Democrats’ proposal to raise the minimum wage to $15 an hour will be an absolute disaster for small businesses like my own, Gruel & Unusual Foods, Inc., which relies on an impoverished underclass to consume my bland and tasteless sludge because they have literally no other options.
Let me break it down for everyone who slept through Econ 101. I run a factory with big shiny machines in it and even bigger, even shinier robots that fix those machines, and a guy names Joss from M.I.T. who fixes those robots. I buy supplies, like wheat, grade-B sawdust, and ground glass, and I turn those supplies into gruel. People who would rather eat my gruel than die give me money. That’s the DEMAND part of “supply and demand” for all you B-school dropouts. Guess what? If the money stops flowing, the whole thing falls apart.
This country used to care about entrepreneurs. I built my business with nothing but the clothes on my back, hard work, and a slightly smaller gruel business I inherited from my father. And now Uncle Sam wants to crush me under his pinko boot by giving my customer base the buying power to purchase “actual food” from places that “aren’t a rusted-out oil drum with a bunch of slop and a big ladle in it.” What is this? Pyongyang? No! It’s not! If it were Pyongyang, I’d be moving more goddamn gruel!
Gruel isn’t a food, it’s a way of life, and the FDA is actually pretty anal about that first part. Even a small increase in wages could drive my most loyal customers into the soft white arms of Big Bread. Word will get around, especially when people get talkative after their mouths stop hurting from chronic gruel-tooth. Increased health and energy could even lead my customer base to seek jobs that pay MORE than minimum wage. Soon I’ll be hemorrhaging money faster than someone with terminal gruel-tooth hemorrhaging blood.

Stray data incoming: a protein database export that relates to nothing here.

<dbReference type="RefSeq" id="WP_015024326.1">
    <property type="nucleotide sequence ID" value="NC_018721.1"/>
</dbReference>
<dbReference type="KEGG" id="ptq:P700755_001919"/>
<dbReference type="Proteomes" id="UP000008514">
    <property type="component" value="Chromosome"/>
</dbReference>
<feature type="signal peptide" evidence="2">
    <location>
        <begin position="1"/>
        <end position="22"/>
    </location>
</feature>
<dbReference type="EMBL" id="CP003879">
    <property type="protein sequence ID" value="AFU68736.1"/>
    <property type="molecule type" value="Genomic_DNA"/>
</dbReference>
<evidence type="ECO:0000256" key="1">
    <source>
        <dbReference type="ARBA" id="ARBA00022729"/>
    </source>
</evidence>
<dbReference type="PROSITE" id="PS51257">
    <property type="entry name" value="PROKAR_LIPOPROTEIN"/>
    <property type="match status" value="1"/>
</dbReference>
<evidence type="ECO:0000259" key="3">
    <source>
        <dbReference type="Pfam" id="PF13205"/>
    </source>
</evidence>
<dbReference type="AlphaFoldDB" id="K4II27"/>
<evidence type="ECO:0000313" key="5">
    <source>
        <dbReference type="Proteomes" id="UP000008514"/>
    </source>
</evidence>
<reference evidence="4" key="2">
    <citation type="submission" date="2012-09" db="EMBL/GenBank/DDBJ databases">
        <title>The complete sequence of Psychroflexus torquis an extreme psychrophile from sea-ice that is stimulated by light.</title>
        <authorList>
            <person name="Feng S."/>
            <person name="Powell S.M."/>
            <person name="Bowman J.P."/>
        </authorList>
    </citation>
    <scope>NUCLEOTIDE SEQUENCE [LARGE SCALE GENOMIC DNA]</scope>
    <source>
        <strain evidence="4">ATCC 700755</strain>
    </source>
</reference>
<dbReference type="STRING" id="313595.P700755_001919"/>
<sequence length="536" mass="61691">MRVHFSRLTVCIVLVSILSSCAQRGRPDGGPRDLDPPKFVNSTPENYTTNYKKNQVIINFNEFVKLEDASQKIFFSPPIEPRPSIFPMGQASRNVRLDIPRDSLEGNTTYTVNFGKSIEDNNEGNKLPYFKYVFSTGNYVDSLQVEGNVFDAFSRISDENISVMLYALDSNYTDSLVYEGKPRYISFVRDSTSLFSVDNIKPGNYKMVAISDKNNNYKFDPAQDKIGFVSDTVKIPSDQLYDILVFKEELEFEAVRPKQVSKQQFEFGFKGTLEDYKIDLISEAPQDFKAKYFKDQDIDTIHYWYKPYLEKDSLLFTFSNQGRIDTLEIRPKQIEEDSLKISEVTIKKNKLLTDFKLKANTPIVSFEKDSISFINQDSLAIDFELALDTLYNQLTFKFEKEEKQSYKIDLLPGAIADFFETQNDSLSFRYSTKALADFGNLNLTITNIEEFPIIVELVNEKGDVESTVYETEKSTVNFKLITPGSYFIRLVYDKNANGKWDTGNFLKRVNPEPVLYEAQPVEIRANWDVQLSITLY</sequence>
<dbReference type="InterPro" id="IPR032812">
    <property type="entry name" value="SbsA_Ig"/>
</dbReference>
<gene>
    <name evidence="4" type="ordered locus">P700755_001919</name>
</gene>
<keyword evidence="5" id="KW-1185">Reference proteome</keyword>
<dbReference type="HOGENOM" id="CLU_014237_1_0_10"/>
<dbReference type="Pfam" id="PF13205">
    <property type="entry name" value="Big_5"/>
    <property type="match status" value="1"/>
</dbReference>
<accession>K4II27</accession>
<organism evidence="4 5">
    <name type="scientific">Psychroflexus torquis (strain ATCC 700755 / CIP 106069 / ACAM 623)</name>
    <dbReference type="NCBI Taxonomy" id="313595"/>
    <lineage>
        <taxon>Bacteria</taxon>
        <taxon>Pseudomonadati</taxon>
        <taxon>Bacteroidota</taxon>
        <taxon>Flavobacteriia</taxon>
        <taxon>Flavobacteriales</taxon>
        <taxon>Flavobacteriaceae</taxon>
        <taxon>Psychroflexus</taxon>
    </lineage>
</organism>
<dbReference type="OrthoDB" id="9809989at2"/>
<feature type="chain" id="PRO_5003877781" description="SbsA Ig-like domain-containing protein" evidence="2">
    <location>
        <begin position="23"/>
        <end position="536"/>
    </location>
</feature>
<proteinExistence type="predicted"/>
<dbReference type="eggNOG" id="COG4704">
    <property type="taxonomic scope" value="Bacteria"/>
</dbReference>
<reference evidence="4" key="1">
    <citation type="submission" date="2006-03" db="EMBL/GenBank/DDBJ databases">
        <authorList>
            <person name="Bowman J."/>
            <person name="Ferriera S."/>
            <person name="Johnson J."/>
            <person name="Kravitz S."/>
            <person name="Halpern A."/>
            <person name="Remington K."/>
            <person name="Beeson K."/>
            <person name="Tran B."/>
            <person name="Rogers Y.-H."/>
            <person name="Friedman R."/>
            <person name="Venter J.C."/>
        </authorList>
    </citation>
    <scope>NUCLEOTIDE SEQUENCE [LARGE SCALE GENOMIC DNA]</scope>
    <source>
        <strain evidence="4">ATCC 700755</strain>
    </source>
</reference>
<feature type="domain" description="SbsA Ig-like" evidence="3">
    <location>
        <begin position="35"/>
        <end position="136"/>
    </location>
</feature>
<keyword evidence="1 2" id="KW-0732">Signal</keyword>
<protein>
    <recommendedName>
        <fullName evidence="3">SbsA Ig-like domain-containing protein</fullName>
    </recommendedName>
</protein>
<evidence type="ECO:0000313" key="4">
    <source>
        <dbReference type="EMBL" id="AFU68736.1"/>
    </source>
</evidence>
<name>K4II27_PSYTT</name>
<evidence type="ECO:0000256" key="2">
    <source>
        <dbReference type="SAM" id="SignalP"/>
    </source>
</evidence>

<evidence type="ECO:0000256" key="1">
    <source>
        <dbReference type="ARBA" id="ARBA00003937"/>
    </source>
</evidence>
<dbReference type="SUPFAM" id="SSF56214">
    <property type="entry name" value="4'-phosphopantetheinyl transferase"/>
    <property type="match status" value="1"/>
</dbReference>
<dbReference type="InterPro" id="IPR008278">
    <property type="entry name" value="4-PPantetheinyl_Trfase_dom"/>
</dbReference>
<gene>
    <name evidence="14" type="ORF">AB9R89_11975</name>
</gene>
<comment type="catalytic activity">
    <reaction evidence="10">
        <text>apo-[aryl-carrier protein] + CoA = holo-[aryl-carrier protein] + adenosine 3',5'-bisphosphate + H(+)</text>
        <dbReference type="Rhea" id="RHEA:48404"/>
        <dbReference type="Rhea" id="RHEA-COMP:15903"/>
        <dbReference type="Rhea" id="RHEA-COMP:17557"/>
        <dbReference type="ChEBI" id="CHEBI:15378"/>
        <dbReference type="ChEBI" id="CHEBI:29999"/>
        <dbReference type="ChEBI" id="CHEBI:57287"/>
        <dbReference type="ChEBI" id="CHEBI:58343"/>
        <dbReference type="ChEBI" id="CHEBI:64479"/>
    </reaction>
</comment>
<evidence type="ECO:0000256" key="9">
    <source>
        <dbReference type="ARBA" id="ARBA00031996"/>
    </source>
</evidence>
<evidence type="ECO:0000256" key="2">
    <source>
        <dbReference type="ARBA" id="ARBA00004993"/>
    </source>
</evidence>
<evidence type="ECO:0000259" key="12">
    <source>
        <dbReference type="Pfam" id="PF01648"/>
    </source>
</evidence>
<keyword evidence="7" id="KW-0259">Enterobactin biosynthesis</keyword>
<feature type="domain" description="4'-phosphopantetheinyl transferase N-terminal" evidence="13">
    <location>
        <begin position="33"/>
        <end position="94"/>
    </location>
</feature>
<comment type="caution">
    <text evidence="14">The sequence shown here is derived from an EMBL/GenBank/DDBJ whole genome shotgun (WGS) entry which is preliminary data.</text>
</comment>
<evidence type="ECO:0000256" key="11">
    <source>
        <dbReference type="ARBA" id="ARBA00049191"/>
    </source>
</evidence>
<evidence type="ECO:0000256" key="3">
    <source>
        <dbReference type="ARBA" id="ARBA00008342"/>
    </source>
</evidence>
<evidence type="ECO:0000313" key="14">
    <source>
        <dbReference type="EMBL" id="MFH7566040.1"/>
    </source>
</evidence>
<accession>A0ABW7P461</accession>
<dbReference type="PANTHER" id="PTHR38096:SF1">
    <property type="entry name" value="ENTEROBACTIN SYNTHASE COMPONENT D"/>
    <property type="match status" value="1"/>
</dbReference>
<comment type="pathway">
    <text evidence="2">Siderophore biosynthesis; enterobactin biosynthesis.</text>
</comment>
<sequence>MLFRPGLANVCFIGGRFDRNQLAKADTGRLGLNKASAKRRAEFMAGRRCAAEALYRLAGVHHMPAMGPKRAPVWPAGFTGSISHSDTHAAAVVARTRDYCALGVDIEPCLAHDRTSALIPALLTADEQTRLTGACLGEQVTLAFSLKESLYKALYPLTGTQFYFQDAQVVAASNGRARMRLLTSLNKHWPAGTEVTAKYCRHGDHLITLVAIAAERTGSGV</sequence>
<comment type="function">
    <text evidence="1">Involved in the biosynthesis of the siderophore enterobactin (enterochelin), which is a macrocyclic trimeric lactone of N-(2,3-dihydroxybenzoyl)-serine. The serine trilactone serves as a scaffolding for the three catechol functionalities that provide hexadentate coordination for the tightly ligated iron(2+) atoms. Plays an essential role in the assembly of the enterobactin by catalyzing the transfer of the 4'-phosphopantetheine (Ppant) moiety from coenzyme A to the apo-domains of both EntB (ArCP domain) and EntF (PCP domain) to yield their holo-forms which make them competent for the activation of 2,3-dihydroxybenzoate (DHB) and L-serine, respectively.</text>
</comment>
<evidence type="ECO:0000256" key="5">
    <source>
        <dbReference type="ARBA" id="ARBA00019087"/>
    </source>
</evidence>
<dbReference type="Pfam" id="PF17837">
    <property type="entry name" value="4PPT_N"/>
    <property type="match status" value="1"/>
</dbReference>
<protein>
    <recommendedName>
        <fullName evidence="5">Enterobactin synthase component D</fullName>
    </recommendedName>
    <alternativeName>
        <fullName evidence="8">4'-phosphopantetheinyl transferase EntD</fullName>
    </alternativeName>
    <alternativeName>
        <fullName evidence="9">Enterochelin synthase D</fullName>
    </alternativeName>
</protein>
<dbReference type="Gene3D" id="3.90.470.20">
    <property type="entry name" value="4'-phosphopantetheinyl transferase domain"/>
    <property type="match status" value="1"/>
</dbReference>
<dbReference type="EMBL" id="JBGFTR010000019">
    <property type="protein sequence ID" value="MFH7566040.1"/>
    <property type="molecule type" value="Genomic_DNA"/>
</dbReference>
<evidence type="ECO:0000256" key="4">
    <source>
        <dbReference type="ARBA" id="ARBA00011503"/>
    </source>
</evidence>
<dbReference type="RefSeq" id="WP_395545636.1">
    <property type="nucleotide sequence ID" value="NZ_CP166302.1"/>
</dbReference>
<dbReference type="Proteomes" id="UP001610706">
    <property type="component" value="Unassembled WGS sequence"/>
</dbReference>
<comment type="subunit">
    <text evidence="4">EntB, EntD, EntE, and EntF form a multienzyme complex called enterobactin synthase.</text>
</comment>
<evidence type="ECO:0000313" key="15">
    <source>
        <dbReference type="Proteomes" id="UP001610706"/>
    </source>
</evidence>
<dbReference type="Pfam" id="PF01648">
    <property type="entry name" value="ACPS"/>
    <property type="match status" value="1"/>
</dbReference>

I’m a hard-working American, just like you. The income from my gruel business allows me to put a roof over my family’s heads and send my kids to a private school that serves organic lunches. If starving people stop buying gruel, I could even be forced to move to a neighborhood where I have to interact with my own customers.
I care deeply about the plight of the American worker, which is the exact reason I say things like that over and over again. That’s why every year I donate over five tons of only slightly expired gruel to food banks across the country, even when they beg me to stop. Think about Joss: if my gruel factory shuts down, where will he spend his Christmas GruelBux bonus?
Maybe the minimum wage hasn’t kept up with inflation. But the solution is not to crush my very specific gruel business by lifting millions of people out of poverty. The solution is something else that doesn’t affect me personally. I’m sure somebody will have an idea any day now.
There is one small silver lining. If the $15 minimum wage passes, at least I’ll still have all my contracts with for-profit prisons. No one’s trying to end those, right?